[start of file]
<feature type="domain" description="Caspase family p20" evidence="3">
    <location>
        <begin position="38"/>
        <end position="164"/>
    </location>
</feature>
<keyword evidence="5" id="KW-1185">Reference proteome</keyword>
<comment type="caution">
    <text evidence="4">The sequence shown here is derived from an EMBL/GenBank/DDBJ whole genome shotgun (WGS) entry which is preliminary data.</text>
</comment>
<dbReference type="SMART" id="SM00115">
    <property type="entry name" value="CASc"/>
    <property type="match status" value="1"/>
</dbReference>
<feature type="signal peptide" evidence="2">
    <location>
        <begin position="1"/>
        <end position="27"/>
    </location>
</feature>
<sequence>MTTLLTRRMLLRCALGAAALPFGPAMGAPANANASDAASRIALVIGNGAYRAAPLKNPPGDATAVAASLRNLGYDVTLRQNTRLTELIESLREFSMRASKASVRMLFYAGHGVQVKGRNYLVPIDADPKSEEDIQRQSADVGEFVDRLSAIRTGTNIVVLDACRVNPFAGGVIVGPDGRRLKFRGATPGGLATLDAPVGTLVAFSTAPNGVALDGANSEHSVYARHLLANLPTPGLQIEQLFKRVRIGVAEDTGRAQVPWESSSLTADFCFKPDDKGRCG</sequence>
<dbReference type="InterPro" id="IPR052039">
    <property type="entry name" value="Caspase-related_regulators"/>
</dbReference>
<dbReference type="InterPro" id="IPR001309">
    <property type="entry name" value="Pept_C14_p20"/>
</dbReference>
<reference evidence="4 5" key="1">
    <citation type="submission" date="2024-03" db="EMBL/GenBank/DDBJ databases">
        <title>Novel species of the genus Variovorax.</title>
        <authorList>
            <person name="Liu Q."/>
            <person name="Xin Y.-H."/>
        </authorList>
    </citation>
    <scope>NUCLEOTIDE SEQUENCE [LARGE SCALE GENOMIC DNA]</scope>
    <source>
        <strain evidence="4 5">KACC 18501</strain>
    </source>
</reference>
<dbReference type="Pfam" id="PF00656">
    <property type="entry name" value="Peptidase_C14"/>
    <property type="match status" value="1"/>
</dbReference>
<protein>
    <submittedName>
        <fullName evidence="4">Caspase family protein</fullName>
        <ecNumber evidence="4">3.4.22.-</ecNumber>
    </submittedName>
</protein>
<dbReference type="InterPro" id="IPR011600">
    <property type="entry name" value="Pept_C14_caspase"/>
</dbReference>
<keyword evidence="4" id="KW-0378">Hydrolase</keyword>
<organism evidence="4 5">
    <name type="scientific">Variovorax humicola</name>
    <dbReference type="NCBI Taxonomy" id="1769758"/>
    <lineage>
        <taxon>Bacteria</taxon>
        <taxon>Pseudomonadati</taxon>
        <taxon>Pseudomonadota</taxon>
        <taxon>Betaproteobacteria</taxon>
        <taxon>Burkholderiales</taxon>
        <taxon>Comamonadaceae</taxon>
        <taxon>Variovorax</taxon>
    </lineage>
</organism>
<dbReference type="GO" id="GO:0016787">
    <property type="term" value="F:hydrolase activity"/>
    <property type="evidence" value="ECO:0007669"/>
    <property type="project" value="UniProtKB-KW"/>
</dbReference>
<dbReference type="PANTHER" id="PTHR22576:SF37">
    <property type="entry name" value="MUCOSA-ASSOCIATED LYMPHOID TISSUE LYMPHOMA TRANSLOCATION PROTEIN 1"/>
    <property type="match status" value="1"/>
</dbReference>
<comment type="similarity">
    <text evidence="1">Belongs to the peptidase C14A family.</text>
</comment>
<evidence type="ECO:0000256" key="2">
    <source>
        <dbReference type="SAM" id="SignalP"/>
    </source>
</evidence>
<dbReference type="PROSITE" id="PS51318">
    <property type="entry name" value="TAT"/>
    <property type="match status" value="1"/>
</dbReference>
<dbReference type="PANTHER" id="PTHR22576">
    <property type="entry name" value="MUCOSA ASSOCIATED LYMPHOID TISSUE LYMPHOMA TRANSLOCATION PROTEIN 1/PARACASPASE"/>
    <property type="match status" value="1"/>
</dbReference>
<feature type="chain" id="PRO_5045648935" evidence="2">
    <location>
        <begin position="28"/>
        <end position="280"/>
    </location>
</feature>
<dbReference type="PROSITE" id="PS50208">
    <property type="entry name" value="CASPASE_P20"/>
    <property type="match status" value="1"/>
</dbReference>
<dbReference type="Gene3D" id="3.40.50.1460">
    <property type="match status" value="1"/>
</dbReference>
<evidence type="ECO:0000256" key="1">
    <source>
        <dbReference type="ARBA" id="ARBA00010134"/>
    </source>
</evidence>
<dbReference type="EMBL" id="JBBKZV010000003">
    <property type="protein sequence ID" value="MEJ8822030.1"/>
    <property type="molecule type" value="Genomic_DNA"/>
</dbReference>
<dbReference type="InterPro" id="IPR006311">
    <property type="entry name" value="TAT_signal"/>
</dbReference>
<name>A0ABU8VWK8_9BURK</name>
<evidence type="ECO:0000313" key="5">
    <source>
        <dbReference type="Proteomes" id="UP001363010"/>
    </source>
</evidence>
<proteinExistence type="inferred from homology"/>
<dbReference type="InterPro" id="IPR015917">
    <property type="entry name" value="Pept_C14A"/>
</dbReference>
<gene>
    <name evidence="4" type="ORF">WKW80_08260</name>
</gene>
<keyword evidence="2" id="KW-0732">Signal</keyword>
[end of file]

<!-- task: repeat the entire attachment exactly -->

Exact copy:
<feature type="domain" description="Caspase family p20" evidence="3">
    <location>
        <begin position="38"/>
        <end position="164"/>
    </location>
</feature>
<keyword evidence="5" id="KW-1185">Reference proteome</keyword>
<comment type="caution">
    <text evidence="4">The sequence shown here is derived from an EMBL/GenBank/DDBJ whole genome shotgun (WGS) entry which is preliminary data.</text>
</comment>
<dbReference type="SMART" id="SM00115">
    <property type="entry name" value="CASc"/>
    <property type="match status" value="1"/>
</dbReference>
<feature type="signal peptide" evidence="2">
    <location>
        <begin position="1"/>
        <end position="27"/>
    </location>
</feature>
<sequence>MTTLLTRRMLLRCALGAAALPFGPAMGAPANANASDAASRIALVIGNGAYRAAPLKNPPGDATAVAASLRNLGYDVTLRQNTRLTELIESLREFSMRASKASVRMLFYAGHGVQVKGRNYLVPIDADPKSEEDIQRQSADVGEFVDRLSAIRTGTNIVVLDACRVNPFAGGVIVGPDGRRLKFRGATPGGLATLDAPVGTLVAFSTAPNGVALDGANSEHSVYARHLLANLPTPGLQIEQLFKRVRIGVAEDTGRAQVPWESSSLTADFCFKPDDKGRCG</sequence>
<dbReference type="InterPro" id="IPR052039">
    <property type="entry name" value="Caspase-related_regulators"/>
</dbReference>
<dbReference type="InterPro" id="IPR001309">
    <property type="entry name" value="Pept_C14_p20"/>
</dbReference>
<reference evidence="4 5" key="1">
    <citation type="submission" date="2024-03" db="EMBL/GenBank/DDBJ databases">
        <title>Novel species of the genus Variovorax.</title>
        <authorList>
            <person name="Liu Q."/>
            <person name="Xin Y.-H."/>
        </authorList>
    </citation>
    <scope>NUCLEOTIDE SEQUENCE [LARGE SCALE GENOMIC DNA]</scope>
    <source>
        <strain evidence="4 5">KACC 18501</strain>
    </source>
</reference>
<dbReference type="Pfam" id="PF00656">
    <property type="entry name" value="Peptidase_C14"/>
    <property type="match status" value="1"/>
</dbReference>
<protein>
    <submittedName>
        <fullName evidence="4">Caspase family protein</fullName>
        <ecNumber evidence="4">3.4.22.-</ecNumber>
    </submittedName>
</protein>
<dbReference type="InterPro" id="IPR011600">
    <property type="entry name" value="Pept_C14_caspase"/>
</dbReference>
<keyword evidence="4" id="KW-0378">Hydrolase</keyword>
<organism evidence="4 5">
    <name type="scientific">Variovorax humicola</name>
    <dbReference type="NCBI Taxonomy" id="1769758"/>
    <lineage>
        <taxon>Bacteria</taxon>
        <taxon>Pseudomonadati</taxon>
        <taxon>Pseudomonadota</taxon>
        <taxon>Betaproteobacteria</taxon>
        <taxon>Burkholderiales</taxon>
        <taxon>Comamonadaceae</taxon>
        <taxon>Variovorax</taxon>
    </lineage>
</organism>
<dbReference type="GO" id="GO:0016787">
    <property type="term" value="F:hydrolase activity"/>
    <property type="evidence" value="ECO:0007669"/>
    <property type="project" value="UniProtKB-KW"/>
</dbReference>
<dbReference type="PANTHER" id="PTHR22576:SF37">
    <property type="entry name" value="MUCOSA-ASSOCIATED LYMPHOID TISSUE LYMPHOMA TRANSLOCATION PROTEIN 1"/>
    <property type="match status" value="1"/>
</dbReference>
<comment type="similarity">
    <text evidence="1">Belongs to the peptidase C14A family.</text>
</comment>
<evidence type="ECO:0000256" key="2">
    <source>
        <dbReference type="SAM" id="SignalP"/>
    </source>
</evidence>
<dbReference type="PROSITE" id="PS51318">
    <property type="entry name" value="TAT"/>
    <property type="match status" value="1"/>
</dbReference>
<dbReference type="PANTHER" id="PTHR22576">
    <property type="entry name" value="MUCOSA ASSOCIATED LYMPHOID TISSUE LYMPHOMA TRANSLOCATION PROTEIN 1/PARACASPASE"/>
    <property type="match status" value="1"/>
</dbReference>
<feature type="chain" id="PRO_5045648935" evidence="2">
    <location>
        <begin position="28"/>
        <end position="280"/>
    </location>
</feature>
<dbReference type="PROSITE" id="PS50208">
    <property type="entry name" value="CASPASE_P20"/>
    <property type="match status" value="1"/>
</dbReference>
<dbReference type="Gene3D" id="3.40.50.1460">
    <property type="match status" value="1"/>
</dbReference>
<evidence type="ECO:0000256" key="1">
    <source>
        <dbReference type="ARBA" id="ARBA00010134"/>
    </source>
</evidence>
<dbReference type="EMBL" id="JBBKZV010000003">
    <property type="protein sequence ID" value="MEJ8822030.1"/>
    <property type="molecule type" value="Genomic_DNA"/>
</dbReference>
<dbReference type="InterPro" id="IPR006311">
    <property type="entry name" value="TAT_signal"/>
</dbReference>
<name>A0ABU8VWK8_9BURK</name>
<evidence type="ECO:0000313" key="5">
    <source>
        <dbReference type="Proteomes" id="UP001363010"/>
    </source>
</evidence>
<proteinExistence type="inferred from homology"/>
<dbReference type="InterPro" id="IPR015917">
    <property type="entry name" value="Pept_C14A"/>
</dbReference>
<gene>
    <name evidence="4" type="ORF">WKW80_08260</name>
</gene>
<keyword evidence="2" id="KW-0732">Signal</keyword>